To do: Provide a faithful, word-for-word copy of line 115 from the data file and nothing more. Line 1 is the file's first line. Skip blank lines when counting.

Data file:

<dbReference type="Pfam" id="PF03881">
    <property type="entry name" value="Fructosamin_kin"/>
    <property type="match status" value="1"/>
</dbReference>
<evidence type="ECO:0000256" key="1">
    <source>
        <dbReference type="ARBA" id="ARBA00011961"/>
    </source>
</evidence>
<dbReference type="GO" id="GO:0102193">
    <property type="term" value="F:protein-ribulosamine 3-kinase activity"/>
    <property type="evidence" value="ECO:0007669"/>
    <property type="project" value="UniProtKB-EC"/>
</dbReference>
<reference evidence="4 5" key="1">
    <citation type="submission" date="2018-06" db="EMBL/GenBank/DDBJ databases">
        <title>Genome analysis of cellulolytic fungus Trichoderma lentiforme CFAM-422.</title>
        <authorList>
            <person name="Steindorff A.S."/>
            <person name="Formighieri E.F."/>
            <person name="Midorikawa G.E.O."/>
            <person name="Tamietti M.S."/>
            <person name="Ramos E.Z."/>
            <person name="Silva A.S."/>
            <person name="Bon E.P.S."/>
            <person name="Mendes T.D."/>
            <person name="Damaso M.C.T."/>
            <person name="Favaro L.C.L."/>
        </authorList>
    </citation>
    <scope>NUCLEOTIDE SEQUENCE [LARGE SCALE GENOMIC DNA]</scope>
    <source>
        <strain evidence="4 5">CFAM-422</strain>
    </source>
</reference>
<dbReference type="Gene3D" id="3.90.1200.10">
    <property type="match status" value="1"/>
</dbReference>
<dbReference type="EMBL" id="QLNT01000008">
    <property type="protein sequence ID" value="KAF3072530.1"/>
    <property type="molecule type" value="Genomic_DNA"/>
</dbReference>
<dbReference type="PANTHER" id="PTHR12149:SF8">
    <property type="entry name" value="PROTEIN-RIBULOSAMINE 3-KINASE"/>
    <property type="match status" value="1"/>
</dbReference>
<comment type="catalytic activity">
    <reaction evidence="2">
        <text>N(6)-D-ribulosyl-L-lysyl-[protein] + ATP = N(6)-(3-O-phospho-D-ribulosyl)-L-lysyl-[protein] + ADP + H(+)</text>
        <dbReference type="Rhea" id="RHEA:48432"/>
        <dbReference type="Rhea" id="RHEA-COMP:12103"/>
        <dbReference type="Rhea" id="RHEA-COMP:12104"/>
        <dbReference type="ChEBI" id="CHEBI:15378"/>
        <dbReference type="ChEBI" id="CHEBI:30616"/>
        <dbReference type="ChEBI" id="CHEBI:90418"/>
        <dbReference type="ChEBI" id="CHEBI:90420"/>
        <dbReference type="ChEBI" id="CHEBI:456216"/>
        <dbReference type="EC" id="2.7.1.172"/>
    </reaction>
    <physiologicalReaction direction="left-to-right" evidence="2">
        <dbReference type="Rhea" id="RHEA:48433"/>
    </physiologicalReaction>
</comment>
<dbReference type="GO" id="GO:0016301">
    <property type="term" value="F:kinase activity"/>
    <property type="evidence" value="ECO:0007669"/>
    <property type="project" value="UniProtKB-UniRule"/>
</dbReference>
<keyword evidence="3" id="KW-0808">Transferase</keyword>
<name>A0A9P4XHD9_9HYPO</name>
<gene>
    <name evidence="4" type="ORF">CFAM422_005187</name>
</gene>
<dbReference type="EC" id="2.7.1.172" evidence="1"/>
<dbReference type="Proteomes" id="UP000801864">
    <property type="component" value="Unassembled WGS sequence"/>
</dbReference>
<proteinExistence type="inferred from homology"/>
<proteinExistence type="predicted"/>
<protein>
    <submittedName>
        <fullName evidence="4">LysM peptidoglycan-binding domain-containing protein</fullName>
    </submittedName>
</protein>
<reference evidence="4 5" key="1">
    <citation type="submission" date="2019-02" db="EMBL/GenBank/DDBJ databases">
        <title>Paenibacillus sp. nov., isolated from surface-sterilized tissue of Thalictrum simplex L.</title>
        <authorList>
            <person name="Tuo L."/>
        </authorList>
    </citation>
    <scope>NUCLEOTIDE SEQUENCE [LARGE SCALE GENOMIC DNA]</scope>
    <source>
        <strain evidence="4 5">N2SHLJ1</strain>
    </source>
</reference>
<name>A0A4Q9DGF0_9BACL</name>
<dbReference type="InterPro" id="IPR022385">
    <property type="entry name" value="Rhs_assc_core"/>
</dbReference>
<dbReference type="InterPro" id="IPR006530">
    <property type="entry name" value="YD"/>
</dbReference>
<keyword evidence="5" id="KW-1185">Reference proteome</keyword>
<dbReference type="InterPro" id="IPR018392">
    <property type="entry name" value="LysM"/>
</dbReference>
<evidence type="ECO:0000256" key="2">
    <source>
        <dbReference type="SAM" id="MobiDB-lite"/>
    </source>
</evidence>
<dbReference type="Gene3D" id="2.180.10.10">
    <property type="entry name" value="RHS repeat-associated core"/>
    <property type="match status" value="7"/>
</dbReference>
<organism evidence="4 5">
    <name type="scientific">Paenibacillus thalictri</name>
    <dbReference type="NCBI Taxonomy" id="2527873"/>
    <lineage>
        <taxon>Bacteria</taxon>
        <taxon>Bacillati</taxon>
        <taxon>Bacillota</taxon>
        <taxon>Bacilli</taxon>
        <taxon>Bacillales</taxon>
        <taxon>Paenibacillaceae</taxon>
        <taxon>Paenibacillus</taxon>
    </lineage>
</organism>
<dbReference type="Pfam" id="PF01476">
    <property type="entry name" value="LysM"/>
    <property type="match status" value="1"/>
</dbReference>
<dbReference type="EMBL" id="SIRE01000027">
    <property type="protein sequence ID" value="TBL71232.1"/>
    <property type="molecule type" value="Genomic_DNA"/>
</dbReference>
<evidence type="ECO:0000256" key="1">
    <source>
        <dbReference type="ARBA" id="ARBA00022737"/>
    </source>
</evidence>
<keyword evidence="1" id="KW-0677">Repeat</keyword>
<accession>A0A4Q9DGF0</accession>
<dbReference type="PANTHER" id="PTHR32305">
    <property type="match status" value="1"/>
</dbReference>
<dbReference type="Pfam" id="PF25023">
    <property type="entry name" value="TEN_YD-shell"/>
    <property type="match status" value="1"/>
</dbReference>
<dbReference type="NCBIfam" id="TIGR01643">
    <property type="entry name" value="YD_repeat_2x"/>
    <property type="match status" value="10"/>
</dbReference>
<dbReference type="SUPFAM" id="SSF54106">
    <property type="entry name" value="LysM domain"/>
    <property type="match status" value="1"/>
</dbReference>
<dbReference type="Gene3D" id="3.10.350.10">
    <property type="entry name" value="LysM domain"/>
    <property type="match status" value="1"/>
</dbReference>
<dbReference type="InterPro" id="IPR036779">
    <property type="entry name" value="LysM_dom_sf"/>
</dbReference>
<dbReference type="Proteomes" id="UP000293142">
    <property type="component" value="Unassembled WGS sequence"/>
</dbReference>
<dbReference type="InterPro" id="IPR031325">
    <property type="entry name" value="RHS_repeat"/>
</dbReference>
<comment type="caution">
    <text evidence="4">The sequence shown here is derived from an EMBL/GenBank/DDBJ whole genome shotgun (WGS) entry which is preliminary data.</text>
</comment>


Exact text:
    <property type="match status" value="7"/>